JPMorgan Chase completed the first stage of its planned acquisition of Bear Stearns Tuesday by gaining a 39.5 percent stake in its beleaguered rival.
JPMorgan purchased 95 million newly issued shares of Bear Stearns common stock, or 39.5 percent of the company, in exchange for about 20.7 million shares of JPMorgan common stock.
Gaining the 39.5 percent stake gives JPMorgan a greater chance of winning shareholder approval for its planned $1.7 billion takeover of Bear Stearns.
The deal, which was struck as Bear Stearns faced a cash crunch and the possibility of imminent collapse, requires majority approval by Bear Stearns stockholders.
Two Michigan pension funds had previously had filed a lawsuit seeking emergency court action to stop the takeover from moving forward, according to court papers.
The funds had asked the Delaware Chancery Court for a temporary restraining order blocking the sale of the minority stake to JPMorgan.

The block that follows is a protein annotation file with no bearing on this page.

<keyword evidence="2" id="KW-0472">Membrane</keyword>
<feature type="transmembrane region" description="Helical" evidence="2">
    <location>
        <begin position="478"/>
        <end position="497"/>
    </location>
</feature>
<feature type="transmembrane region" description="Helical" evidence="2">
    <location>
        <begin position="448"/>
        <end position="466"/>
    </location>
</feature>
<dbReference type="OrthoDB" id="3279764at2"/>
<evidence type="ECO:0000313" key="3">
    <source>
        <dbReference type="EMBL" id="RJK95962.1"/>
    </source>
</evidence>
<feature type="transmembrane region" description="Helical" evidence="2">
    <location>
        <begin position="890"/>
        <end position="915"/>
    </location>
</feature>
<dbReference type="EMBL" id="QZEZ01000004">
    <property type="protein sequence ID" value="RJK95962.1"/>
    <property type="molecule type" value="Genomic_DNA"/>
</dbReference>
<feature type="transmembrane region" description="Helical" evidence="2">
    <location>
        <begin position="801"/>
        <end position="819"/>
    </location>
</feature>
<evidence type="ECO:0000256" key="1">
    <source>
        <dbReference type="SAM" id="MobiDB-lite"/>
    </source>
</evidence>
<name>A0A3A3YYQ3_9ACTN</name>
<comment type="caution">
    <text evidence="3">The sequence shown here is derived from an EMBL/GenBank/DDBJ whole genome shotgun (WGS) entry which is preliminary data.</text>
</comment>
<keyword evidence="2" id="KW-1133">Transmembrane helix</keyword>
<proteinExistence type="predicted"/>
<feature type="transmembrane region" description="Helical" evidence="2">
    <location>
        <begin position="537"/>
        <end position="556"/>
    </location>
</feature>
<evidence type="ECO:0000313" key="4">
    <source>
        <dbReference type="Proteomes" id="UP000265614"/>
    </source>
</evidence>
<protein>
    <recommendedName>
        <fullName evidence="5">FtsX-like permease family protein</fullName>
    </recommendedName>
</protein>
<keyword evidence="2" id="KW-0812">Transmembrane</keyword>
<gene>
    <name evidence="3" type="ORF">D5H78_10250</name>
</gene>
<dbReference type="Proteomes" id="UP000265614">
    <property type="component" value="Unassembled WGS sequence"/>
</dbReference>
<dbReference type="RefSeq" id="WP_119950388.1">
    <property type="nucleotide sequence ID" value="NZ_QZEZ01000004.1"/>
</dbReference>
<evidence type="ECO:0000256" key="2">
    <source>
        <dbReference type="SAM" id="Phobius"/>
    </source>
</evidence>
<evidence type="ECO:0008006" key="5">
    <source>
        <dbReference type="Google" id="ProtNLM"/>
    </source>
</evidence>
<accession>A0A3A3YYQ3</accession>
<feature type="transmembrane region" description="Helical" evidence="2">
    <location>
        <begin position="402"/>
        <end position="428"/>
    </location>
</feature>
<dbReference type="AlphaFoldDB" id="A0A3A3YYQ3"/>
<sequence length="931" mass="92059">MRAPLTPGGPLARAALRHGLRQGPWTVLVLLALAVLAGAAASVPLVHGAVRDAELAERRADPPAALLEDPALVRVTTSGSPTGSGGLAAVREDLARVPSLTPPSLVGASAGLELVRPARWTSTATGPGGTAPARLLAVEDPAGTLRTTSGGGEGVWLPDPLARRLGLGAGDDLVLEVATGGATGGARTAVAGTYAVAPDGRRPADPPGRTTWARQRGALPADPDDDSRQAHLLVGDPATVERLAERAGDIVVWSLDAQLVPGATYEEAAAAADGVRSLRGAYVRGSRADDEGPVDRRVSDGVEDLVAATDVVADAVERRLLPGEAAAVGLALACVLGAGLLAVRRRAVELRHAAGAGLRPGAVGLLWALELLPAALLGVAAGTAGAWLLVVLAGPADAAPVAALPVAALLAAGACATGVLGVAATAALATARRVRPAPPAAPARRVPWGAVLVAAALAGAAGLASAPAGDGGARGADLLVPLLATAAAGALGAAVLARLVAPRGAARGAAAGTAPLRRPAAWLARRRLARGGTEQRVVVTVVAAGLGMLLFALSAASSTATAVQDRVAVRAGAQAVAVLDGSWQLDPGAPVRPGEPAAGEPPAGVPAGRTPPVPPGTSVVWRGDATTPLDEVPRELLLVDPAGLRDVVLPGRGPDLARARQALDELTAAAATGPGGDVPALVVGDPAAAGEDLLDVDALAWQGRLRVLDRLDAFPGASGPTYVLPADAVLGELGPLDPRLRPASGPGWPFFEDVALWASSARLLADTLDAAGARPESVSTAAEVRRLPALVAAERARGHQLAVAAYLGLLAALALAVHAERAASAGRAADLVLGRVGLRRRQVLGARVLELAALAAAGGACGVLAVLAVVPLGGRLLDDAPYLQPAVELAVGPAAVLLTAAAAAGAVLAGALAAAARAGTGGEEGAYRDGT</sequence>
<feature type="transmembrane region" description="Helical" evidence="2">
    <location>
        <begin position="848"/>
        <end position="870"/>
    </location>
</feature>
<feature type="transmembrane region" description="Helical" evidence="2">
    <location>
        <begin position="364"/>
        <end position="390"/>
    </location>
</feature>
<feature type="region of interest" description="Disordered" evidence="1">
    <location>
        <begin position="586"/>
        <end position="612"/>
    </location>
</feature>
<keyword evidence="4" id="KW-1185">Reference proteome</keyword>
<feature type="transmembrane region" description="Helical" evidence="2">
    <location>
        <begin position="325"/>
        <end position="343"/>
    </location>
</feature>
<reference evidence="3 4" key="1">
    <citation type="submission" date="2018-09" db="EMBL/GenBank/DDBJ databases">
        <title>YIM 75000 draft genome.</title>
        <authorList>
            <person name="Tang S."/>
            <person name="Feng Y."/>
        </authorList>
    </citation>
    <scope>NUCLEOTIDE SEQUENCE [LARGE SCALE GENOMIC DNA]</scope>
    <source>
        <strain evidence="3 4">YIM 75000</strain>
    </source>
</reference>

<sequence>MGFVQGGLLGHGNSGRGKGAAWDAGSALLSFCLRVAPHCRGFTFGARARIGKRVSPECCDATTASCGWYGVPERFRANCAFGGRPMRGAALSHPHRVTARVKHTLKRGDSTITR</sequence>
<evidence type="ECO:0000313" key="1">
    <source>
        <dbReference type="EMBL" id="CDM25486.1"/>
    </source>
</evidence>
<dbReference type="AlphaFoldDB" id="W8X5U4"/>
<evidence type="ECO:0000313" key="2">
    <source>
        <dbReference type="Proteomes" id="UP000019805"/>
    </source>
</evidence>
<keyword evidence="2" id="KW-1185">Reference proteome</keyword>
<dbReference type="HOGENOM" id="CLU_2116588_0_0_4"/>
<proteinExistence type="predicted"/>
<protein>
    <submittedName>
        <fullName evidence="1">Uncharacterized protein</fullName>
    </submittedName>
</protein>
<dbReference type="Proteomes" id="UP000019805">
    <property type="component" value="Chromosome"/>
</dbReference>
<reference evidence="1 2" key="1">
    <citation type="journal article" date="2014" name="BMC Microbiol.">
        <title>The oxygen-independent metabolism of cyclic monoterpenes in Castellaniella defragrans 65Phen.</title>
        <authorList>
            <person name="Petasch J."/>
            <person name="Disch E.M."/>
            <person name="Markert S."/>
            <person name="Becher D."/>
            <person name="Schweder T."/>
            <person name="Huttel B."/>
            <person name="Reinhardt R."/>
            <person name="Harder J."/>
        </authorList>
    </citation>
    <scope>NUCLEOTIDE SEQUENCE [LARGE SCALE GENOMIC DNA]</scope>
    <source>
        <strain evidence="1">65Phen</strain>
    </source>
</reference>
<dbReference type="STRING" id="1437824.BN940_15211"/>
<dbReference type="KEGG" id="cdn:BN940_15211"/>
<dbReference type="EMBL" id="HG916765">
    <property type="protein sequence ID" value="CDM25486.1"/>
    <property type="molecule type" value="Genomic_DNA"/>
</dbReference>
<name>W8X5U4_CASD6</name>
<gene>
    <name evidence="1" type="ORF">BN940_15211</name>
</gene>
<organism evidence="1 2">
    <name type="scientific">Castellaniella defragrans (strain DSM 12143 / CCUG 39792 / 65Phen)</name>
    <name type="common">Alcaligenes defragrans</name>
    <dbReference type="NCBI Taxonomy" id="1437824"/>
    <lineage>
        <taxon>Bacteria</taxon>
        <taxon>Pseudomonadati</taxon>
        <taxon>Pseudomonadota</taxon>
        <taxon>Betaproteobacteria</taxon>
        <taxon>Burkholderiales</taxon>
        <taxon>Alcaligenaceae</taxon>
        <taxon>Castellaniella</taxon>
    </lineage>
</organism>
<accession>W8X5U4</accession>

A decision had not been made as of Tuesday morning, according to the judge's office.
Last week, Vice Chancellor Donald Parsons said at a hearing that the Delaware court was "very well aware of the importance for expedition ...
but also well aware of the importance of the merits of the case." Parsons had said he planned to issue a written ruling on the matter in the next several days, but he did not set a specific date.
The plaintiffs, the Police and Fire Retirement System of the City of Detroit and the Wayne County Employees' Retirement System, are Bear Stearns shareholders.
The funds said Bear Stearns' directors violated their fiduciary duties in agreeing to the JPMorgan deal and should be forced to look for higher offers.
Lawyers for the pension funds said that JPMorgan's $10-a-share revised offer for the company -- up from $2 a share initially -- was "grossly inadequate." In the court papers, the funds' lawyers said that the deal provisions also effectively block any potential third-party bidder from making an offer.